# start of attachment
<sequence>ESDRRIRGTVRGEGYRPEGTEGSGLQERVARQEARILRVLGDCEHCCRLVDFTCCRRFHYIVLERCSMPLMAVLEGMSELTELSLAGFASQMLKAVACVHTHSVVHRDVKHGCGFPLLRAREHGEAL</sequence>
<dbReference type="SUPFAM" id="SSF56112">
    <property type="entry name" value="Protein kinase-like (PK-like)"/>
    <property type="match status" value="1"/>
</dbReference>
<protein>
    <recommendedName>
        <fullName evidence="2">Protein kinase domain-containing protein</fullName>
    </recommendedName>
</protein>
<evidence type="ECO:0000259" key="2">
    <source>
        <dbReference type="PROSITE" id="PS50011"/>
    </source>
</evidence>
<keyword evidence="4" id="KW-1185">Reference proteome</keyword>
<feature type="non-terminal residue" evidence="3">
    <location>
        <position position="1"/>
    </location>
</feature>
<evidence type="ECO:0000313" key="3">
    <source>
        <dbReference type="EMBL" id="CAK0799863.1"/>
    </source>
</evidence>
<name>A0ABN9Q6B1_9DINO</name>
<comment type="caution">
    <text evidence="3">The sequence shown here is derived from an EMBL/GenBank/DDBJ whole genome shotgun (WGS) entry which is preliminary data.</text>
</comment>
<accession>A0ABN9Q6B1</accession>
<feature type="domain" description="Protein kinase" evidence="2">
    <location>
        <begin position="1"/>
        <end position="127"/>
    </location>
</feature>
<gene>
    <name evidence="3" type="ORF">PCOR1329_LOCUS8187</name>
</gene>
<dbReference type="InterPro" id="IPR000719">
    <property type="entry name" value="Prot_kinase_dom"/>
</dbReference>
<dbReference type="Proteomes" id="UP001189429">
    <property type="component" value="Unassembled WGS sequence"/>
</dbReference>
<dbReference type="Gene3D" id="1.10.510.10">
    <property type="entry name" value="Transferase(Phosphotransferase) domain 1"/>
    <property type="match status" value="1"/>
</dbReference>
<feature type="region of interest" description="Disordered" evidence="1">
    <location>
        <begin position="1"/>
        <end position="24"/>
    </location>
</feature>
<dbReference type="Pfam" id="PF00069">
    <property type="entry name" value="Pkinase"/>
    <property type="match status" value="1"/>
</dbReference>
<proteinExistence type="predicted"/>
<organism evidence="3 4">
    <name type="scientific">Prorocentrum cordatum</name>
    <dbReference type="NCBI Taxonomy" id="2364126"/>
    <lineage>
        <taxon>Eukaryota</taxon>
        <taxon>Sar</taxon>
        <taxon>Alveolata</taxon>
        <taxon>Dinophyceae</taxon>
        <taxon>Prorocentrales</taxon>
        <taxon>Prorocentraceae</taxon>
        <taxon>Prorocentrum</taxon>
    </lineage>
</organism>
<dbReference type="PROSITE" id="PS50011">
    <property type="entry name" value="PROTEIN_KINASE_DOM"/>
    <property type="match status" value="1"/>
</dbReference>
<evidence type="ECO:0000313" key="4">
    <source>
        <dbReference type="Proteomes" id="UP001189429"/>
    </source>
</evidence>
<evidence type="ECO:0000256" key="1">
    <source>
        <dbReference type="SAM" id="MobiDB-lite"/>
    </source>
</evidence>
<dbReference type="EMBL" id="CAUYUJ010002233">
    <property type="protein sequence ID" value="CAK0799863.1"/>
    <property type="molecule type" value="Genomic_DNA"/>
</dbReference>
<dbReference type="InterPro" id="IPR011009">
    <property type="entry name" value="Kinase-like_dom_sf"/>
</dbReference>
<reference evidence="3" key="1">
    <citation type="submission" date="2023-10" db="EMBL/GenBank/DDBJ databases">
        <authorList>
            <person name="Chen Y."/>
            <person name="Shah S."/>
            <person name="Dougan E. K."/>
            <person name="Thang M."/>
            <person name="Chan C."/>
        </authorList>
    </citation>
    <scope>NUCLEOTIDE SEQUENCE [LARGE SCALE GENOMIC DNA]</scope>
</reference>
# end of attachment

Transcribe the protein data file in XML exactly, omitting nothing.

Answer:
<sequence>ESDRRIRGTVRGEGYRPEGTEGSGLQERVARQEARILRVLGDCEHCCRLVDFTCCRRFHYIVLERCSMPLMAVLEGMSELTELSLAGFASQMLKAVACVHTHSVVHRDVKHGCGFPLLRAREHGEAL</sequence>
<dbReference type="SUPFAM" id="SSF56112">
    <property type="entry name" value="Protein kinase-like (PK-like)"/>
    <property type="match status" value="1"/>
</dbReference>
<protein>
    <recommendedName>
        <fullName evidence="2">Protein kinase domain-containing protein</fullName>
    </recommendedName>
</protein>
<evidence type="ECO:0000259" key="2">
    <source>
        <dbReference type="PROSITE" id="PS50011"/>
    </source>
</evidence>
<keyword evidence="4" id="KW-1185">Reference proteome</keyword>
<feature type="non-terminal residue" evidence="3">
    <location>
        <position position="1"/>
    </location>
</feature>
<evidence type="ECO:0000313" key="3">
    <source>
        <dbReference type="EMBL" id="CAK0799863.1"/>
    </source>
</evidence>
<name>A0ABN9Q6B1_9DINO</name>
<comment type="caution">
    <text evidence="3">The sequence shown here is derived from an EMBL/GenBank/DDBJ whole genome shotgun (WGS) entry which is preliminary data.</text>
</comment>
<accession>A0ABN9Q6B1</accession>
<feature type="domain" description="Protein kinase" evidence="2">
    <location>
        <begin position="1"/>
        <end position="127"/>
    </location>
</feature>
<gene>
    <name evidence="3" type="ORF">PCOR1329_LOCUS8187</name>
</gene>
<dbReference type="InterPro" id="IPR000719">
    <property type="entry name" value="Prot_kinase_dom"/>
</dbReference>
<dbReference type="Proteomes" id="UP001189429">
    <property type="component" value="Unassembled WGS sequence"/>
</dbReference>
<dbReference type="Gene3D" id="1.10.510.10">
    <property type="entry name" value="Transferase(Phosphotransferase) domain 1"/>
    <property type="match status" value="1"/>
</dbReference>
<feature type="region of interest" description="Disordered" evidence="1">
    <location>
        <begin position="1"/>
        <end position="24"/>
    </location>
</feature>
<dbReference type="Pfam" id="PF00069">
    <property type="entry name" value="Pkinase"/>
    <property type="match status" value="1"/>
</dbReference>
<proteinExistence type="predicted"/>
<organism evidence="3 4">
    <name type="scientific">Prorocentrum cordatum</name>
    <dbReference type="NCBI Taxonomy" id="2364126"/>
    <lineage>
        <taxon>Eukaryota</taxon>
        <taxon>Sar</taxon>
        <taxon>Alveolata</taxon>
        <taxon>Dinophyceae</taxon>
        <taxon>Prorocentrales</taxon>
        <taxon>Prorocentraceae</taxon>
        <taxon>Prorocentrum</taxon>
    </lineage>
</organism>
<dbReference type="PROSITE" id="PS50011">
    <property type="entry name" value="PROTEIN_KINASE_DOM"/>
    <property type="match status" value="1"/>
</dbReference>
<evidence type="ECO:0000313" key="4">
    <source>
        <dbReference type="Proteomes" id="UP001189429"/>
    </source>
</evidence>
<evidence type="ECO:0000256" key="1">
    <source>
        <dbReference type="SAM" id="MobiDB-lite"/>
    </source>
</evidence>
<dbReference type="EMBL" id="CAUYUJ010002233">
    <property type="protein sequence ID" value="CAK0799863.1"/>
    <property type="molecule type" value="Genomic_DNA"/>
</dbReference>
<dbReference type="InterPro" id="IPR011009">
    <property type="entry name" value="Kinase-like_dom_sf"/>
</dbReference>
<reference evidence="3" key="1">
    <citation type="submission" date="2023-10" db="EMBL/GenBank/DDBJ databases">
        <authorList>
            <person name="Chen Y."/>
            <person name="Shah S."/>
            <person name="Dougan E. K."/>
            <person name="Thang M."/>
            <person name="Chan C."/>
        </authorList>
    </citation>
    <scope>NUCLEOTIDE SEQUENCE [LARGE SCALE GENOMIC DNA]</scope>
</reference>